Nasr October, or the ‘October Victory’, has come to occupy a central role in Egypt’s modern historiography. The term refers to the War of 1973, when Egypt launched a surprise-attack against Israel on October 6 and successfully crossed the Bar Lev Line. While this feat did not secure Egypt’s victory (Israel was able to reinforce its military with the help of the United States and attack Egypt deep within its borders), the attack did accomplish Egyptian President Anwar Sadat’s most important objective, namely, demonstrating that Egypt was a force with which to be reckoned.
Thirty-seven years later, however, Egypt’s past and present seem still to hinge on this one victory. October 6 has come to occupy a crucial space in the collective memory of the Egyptian people, who consider this day to have redeemed the country after its shameful defeat by Israeli forces in 1967. So powerful is the government propaganda surrounding it, that most Egyptians incorrectly presume their country actually won the 1973 War and, for nearly 40 years, have contented themselves with this single victory to sustain national pride and loyalty. In these and other ways, the memory of October 6 has been used to invalidate the era preceding it and impose upon Egyptians an idealized conceptualization of post-1973 Egypt.
While the October 6 victory may have demonstrated Egypt’s renewed military strength to Israel and the United States, the peace agreement eventually brokered between Egypt and Israel had little to do with the events of that day. Rather, the 1979 Camp David Accords were a result of the precise reigning-in of Egypt, under the U.S. government’s influence. The United States had correctly perceived Egypt’s willingness to be tamed, beginning the process with a reinstatement of aid that would eventually transform the country into one of the greatest recipients of US material support (second only to Israel). Furthermore, Israel’s increasing concerns over Lebanon made peace with the Egyptians a matter of national priority for that country, in order to limit Egypt’s influence in regional affairs in general and in Lebanon in particular.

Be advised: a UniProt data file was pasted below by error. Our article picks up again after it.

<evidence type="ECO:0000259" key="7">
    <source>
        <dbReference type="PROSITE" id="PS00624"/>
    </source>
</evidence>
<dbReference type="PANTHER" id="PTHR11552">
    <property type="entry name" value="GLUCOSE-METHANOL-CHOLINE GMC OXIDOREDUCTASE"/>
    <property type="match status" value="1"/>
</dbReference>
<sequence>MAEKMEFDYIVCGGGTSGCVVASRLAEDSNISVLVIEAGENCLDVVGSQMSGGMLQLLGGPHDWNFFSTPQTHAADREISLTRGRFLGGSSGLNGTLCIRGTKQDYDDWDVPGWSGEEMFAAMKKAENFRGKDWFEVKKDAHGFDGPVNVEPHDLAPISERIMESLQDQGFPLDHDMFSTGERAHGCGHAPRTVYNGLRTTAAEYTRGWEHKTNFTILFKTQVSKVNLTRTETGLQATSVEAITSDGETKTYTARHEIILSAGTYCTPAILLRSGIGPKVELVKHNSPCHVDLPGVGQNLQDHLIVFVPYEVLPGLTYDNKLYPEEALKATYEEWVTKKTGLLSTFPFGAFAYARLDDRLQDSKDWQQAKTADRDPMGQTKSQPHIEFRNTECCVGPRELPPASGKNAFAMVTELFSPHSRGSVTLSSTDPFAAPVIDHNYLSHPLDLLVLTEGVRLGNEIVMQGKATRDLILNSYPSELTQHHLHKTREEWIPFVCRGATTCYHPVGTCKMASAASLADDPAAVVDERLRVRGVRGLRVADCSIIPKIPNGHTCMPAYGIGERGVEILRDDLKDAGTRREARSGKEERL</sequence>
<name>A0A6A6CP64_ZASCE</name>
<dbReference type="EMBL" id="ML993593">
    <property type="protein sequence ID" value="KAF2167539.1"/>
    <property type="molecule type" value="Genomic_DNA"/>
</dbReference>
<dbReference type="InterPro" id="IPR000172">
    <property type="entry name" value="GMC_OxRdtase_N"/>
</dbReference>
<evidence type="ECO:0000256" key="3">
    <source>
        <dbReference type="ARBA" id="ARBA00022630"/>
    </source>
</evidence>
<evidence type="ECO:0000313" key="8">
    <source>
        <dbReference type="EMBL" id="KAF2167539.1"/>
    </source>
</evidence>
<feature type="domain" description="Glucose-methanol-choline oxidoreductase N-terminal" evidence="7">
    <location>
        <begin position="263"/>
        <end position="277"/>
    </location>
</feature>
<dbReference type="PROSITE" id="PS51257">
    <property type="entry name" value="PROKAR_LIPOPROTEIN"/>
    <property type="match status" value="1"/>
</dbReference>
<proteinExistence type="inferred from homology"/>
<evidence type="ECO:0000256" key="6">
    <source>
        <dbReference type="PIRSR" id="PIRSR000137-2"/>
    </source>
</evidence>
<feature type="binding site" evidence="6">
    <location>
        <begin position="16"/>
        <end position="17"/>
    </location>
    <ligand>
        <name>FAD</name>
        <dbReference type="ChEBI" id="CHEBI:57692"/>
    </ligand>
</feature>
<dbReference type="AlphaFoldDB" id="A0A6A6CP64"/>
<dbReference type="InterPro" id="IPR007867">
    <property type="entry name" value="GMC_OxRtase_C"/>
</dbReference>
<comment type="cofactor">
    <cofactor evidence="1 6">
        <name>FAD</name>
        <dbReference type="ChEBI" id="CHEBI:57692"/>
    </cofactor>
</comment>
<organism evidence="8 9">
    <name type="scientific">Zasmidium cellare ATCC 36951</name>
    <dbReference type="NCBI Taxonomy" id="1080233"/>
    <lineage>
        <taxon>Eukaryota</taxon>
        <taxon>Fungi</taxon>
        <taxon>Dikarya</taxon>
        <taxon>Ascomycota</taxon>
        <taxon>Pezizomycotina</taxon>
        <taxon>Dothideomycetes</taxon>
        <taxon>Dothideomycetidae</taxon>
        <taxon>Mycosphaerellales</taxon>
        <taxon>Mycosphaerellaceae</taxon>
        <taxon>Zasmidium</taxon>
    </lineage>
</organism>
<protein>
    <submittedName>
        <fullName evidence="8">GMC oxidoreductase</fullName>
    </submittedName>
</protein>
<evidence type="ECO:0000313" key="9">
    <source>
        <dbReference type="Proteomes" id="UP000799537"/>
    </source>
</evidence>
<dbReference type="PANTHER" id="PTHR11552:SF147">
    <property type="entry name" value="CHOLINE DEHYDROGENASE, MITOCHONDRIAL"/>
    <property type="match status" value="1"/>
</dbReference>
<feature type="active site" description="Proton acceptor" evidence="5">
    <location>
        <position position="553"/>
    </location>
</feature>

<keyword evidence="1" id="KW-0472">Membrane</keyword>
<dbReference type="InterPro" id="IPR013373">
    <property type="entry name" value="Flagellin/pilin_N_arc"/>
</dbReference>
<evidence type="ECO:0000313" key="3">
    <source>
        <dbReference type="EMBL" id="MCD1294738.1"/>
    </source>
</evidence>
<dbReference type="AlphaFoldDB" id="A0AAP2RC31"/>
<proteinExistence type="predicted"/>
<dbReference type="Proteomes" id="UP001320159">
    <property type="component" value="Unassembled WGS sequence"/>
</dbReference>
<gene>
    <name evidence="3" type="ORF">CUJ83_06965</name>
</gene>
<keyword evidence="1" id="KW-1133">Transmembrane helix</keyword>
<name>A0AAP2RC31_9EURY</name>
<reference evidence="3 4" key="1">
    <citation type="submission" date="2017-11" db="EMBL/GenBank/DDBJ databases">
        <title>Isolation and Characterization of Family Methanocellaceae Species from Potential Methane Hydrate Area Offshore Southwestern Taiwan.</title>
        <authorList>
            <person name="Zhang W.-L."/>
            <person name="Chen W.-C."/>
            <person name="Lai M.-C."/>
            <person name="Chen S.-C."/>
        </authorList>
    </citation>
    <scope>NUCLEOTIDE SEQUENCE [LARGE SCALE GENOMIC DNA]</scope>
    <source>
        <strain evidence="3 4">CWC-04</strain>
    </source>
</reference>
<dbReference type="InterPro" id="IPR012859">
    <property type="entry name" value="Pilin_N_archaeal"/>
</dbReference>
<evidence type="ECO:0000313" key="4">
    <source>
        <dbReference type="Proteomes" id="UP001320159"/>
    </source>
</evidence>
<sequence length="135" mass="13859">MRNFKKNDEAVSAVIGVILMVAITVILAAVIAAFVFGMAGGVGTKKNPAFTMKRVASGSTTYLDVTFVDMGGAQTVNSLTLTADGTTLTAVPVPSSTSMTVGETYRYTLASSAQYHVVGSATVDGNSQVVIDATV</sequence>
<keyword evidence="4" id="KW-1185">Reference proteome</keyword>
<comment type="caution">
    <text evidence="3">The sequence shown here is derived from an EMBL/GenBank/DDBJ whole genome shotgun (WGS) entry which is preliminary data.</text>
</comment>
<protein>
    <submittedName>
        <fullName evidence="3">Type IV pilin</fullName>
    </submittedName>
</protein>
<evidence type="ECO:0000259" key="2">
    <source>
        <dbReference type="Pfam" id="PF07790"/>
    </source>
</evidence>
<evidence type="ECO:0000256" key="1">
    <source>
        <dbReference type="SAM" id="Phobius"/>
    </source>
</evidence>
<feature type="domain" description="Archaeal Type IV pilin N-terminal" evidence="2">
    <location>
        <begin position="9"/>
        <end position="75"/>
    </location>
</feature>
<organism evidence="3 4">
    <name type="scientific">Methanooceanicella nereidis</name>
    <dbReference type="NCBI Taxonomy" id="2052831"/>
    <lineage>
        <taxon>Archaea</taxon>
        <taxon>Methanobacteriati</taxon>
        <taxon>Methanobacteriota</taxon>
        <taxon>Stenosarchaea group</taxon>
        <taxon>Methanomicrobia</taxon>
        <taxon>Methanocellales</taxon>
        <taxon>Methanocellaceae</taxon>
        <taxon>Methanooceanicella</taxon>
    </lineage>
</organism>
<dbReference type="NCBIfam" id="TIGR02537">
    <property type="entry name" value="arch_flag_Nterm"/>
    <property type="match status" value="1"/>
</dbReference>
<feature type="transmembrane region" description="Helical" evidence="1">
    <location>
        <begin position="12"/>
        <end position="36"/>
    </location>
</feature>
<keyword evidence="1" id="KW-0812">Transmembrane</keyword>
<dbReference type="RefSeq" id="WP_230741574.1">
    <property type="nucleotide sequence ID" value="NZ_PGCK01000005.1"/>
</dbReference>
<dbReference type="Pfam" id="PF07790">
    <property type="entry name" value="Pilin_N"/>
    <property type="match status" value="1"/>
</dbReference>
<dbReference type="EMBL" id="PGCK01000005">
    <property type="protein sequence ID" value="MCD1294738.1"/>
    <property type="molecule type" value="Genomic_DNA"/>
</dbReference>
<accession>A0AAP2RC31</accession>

Listening to President Hosny Mubarak’s proclamations on this year’s anniversary of October 6th, including grand statements about the great strides and accomplishments Egypt has made thanks to this glorious event, one cannot help but wonder if the President is talking about the right country. The average Egyptian citizen need only contemplate his surroundings to lay bare the emptiness of Mubarak’s words. The President spoke of a presumably imagined economic progress supposedly propelled by Egypt’s policies of economics openness put forth after 1973, making grandiose claims about the strong private sector that emerged thereafter, and speaking of an impressive boom in industrial and agricultural production that has never occurred. In short, the President’s speech on the glories of October 6 were little more than statements on an Egypt that seems only to exist within the boundaries of a contrived historical revisionism.
What has been achieved since October 6? What can Egypt boast but a country with over 41 million below the poverty-line? How has the political structure within Egypt changed since then? Has the re-instatement of political parties really created an atmosphere of political pluralism? Have the policies of economic openness and privatization allowed for a competitive market in Egypt, accessible to the average citizen? Has Egypt’s peace agreement with Israel catalyzed a solution to the conflict as a whole? Has Egypt’s increased military spending since 1979 been used to protect Egyptian citizens? For the last 37 years, Nasr October has been paraded as a moment of dignity for all Egyptian citizens. It has also quickly become their only source of dignity in a country where only the past can legitimize the present.
*Nancy Elshami is a staff writer at Muftah.